I think standing up must have helped somehow, and I’m sort of hazy as to when the transition with my mum occurred, but eventually I began to feel my body push, and she was next to me when this happened.  It was overwhelming.  It reminds me of that movie Ghost, where the various spirits jump into the bodies of the living; it felt like something taking me over and my whole body convulsed.  The pushing felt so intense, but I was glad to feel it because I guessed it meant I’d reached the last part.  There was a still a fear that nothing was being achieved.  I expected to feel the baby moving down the birth canal, getting closer, but nothing, it just felt like my body was pushing against a rock that wouldn’t move.  I wondered briefly if my cervix was dilated, especially as R mentioned what the pain in my lower pelvis might be.  But I knew to trust in my body and that if it was pushing for me, it was ready, and it would do exactly what was needed.  I wondered if R could tell my body was pushing; I assumed she could actually, and was a little frustrated that she hadn’t said anything.  Reading back through the notes I can’t see any mention of it until I mentioned my body was pushing for me, which was quite a while after it began I think.

After a while of this pushing, and after I’d told R it was happening, she offered to check my dilation, just to see if I was progressing and if the cervix was actually out of the way.  She wrote in my notes that I’d declined several times but I don’t remember declining, I just remember being silent, and thinking to myself, what good is it?  Let it just happen.

Continued in part 3

The baby shower enigma

34 weeks. Finally I’m starting to feel slightly tired and heavy, even though everyone said, ‘just wait til you hit 28 weeks, you’ll be exhausted!’  I’m fine, just noticing things are a bit of an effort.  And sleeping is not as comfortable as it once was, despite my newly acquired body pillow – husband with jimmy arms which step up a level after a few beers is also not conducive to comfy sleep!

So I had a ‘baby shower blessingway thingo’ (as I’ve awkwardly dubbed it) on Sunday.  I was reluctant to have it, for a number of reasons:

1. I’m not an organiser – do I really have to do stuff?

2. I’m not a good socialiser – love people, especially people who make sense to me, but socialising really takes effort for me, being the proper anti-social introvert.

3. I don’t like being the centre of attention.

4. I don’t like clichés and silly, girly banter – I like things down to earth.

5. I’m not that keen on ‘baby stuff’, oohing and aahing over supposedly cute outfits etc.  Babies in general I don’t really know what to do with and I’m not really that interested.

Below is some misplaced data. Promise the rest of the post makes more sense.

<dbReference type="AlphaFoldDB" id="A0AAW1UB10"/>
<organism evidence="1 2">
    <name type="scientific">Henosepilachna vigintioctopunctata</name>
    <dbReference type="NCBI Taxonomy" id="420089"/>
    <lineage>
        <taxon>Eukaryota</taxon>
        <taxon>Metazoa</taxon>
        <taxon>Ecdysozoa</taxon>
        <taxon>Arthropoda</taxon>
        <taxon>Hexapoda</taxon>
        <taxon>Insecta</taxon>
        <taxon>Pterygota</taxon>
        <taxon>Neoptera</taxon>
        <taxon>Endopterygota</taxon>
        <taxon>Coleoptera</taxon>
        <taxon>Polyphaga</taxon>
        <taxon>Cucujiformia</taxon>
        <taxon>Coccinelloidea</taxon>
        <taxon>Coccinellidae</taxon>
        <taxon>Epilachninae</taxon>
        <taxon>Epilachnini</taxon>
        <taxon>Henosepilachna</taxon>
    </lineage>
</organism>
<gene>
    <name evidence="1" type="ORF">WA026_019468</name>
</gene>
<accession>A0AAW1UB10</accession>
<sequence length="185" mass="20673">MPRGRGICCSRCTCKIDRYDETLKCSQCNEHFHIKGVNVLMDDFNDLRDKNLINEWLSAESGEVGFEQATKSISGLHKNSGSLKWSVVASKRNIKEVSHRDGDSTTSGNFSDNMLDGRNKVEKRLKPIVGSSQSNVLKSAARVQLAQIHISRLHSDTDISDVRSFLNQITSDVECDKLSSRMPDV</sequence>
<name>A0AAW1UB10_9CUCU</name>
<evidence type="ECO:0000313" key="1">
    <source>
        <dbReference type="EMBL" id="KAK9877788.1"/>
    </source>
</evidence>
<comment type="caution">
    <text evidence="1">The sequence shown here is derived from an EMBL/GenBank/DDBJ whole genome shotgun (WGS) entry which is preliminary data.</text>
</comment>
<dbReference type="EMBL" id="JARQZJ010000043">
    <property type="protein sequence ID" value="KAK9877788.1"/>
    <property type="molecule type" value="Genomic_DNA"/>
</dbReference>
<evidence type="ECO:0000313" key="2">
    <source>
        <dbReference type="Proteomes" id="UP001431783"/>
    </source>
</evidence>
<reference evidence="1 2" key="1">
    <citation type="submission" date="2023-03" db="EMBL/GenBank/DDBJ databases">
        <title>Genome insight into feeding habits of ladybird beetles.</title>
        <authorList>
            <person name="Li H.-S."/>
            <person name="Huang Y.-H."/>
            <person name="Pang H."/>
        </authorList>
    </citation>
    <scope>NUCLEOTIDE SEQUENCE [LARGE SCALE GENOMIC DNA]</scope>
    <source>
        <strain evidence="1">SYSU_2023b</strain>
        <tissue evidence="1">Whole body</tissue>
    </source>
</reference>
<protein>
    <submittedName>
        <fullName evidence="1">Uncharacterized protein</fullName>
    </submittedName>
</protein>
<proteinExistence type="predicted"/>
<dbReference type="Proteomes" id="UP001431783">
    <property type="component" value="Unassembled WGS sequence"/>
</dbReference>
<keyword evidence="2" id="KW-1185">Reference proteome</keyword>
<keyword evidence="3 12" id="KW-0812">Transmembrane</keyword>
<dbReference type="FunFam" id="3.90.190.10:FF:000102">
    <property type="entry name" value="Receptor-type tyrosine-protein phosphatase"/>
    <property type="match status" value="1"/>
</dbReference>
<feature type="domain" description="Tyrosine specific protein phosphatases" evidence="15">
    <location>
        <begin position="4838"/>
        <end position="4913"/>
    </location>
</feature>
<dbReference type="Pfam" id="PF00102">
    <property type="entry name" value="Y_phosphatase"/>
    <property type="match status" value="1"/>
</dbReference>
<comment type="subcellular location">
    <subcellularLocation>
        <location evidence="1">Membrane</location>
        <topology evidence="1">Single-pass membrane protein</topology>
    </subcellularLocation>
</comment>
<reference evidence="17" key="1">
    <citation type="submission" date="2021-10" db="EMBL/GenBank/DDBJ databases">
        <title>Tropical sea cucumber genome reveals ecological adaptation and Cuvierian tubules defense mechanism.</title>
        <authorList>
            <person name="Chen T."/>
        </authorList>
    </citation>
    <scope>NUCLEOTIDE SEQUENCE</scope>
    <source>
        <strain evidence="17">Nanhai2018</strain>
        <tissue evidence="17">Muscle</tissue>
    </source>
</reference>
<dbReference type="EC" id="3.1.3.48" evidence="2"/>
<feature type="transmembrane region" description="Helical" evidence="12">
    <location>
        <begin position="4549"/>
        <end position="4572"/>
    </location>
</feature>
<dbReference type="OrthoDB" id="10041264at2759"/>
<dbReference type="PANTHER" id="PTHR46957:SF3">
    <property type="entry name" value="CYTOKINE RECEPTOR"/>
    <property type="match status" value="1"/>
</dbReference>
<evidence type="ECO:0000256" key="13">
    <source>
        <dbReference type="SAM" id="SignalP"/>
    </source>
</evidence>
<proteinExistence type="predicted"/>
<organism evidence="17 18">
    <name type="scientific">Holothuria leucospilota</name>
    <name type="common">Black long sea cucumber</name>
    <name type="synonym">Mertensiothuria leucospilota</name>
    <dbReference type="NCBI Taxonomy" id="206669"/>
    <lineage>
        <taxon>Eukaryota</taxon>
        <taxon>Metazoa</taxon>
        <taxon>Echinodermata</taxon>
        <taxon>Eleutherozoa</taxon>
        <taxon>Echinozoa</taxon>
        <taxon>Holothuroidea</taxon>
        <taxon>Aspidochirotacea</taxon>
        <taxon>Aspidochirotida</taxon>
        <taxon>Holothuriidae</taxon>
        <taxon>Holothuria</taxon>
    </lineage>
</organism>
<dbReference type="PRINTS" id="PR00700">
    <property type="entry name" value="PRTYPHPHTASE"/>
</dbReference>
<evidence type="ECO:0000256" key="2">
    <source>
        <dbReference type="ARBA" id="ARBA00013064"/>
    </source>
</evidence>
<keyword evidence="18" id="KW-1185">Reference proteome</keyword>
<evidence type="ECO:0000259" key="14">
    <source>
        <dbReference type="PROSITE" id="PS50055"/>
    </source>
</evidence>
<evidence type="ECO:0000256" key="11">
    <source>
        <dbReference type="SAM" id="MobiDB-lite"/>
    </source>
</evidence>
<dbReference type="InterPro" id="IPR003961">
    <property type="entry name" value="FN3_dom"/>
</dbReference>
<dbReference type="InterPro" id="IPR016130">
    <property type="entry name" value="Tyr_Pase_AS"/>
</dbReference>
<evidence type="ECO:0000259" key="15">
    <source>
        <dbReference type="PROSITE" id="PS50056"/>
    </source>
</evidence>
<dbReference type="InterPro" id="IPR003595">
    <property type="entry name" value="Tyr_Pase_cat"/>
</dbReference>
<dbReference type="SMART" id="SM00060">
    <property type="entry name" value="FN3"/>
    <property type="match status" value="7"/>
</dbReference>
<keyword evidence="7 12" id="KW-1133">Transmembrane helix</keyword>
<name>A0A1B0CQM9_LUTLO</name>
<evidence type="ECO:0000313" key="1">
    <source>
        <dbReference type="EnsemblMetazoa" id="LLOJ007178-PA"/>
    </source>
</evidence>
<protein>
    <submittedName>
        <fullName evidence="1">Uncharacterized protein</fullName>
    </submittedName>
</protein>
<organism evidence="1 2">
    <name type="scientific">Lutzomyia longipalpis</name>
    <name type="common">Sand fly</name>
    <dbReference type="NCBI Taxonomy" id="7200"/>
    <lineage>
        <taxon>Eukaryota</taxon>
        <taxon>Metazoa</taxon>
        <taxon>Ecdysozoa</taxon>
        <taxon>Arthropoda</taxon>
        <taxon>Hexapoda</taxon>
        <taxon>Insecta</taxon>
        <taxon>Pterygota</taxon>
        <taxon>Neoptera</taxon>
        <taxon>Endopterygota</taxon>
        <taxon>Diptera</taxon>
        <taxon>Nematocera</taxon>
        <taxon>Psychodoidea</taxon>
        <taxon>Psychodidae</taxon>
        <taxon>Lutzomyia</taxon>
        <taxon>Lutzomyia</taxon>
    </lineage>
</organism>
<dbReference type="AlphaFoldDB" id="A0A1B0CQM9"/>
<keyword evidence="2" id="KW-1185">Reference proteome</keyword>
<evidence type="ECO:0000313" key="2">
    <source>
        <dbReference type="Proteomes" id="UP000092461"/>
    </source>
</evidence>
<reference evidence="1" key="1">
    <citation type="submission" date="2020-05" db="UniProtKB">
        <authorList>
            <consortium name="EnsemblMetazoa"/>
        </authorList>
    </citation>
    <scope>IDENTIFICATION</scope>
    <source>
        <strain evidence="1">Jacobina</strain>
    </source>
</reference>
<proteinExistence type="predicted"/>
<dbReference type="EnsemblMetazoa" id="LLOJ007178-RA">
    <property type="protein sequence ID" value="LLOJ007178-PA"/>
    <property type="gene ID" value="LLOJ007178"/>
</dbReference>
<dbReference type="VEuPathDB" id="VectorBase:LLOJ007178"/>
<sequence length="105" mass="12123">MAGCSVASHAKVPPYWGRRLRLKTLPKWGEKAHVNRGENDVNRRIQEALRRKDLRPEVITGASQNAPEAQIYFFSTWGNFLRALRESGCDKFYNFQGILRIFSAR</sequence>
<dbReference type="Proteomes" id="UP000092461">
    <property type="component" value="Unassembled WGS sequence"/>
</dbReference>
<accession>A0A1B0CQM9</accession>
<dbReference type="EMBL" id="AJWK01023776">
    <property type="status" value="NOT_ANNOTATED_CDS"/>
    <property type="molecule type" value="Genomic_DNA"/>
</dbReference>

6. I find the whole ‘motherhood’, fawning over babies, talking about babies constantly to be a little full on and not ‘me’, despite the fact that I’m ridiculously excited about meeting this little person currently poking his/her elbow into my right hip bone.

7. I’m not good with ‘women’ stuff – being in homebirth circles you end up inevitably connecting with women who have rituals about their periods, worship the ‘Goddess’, do women’s workshops and consider themselves feminists.  I am completely happy to be female (way better than male, der!) but I don’t feel the need to draw attention to being a woman.  It is what it is, I am who I am, meh…

So it was with some fairly harsh pre-conceived notions and scepticism that I agreed to having a get together organised.  Luckily the friend who did it is absolutely freaking awesome, so incredibly creative and clever, and has a similar sort of ‘no crap’ kind of attitude to me, so I knew she’d do something that fits me.

Because it was in Canberra, where I grew up, I found myself inviting people who I hadn’t seen in a really long time, as well as people who I see quite often.  It was bizarre seeing all those different people in the one context.  My mum was there too.

Oddly enough, it turned out to be absolutely amazing.  We didn’t hold any hippy women’s rituals, nor did we play games involving bottles and nappies.  But it was perfect.  I realised what a mix of women I know and consider important, and how each had things in common with the other, via me.  Everyone participated in their own way, for me, and the various things people said and did all resonated and meant something.  I still can’t believe all those people came along just for me.

As we drove home I suddenly realised the purpose of a baby shower or blessingway or ‘get together thingo’, whatever you want to call it… This baby is going to be born fairly soon, and this get together just helped round it all out for me.  I felt so warm and fuzzy, it was ridiculous, so content, like I’d tied up all my loose ends and could just retreat into birth world and do what I was meant to do.  What a feeling!  On a practical level, no, I haven’t tied up all the loose ends, far from it in fact; but on a spiritual level I feel so ready, it’s insane, it’s like this perfect progression from woman to mother is occurring, and I’m completely content with it.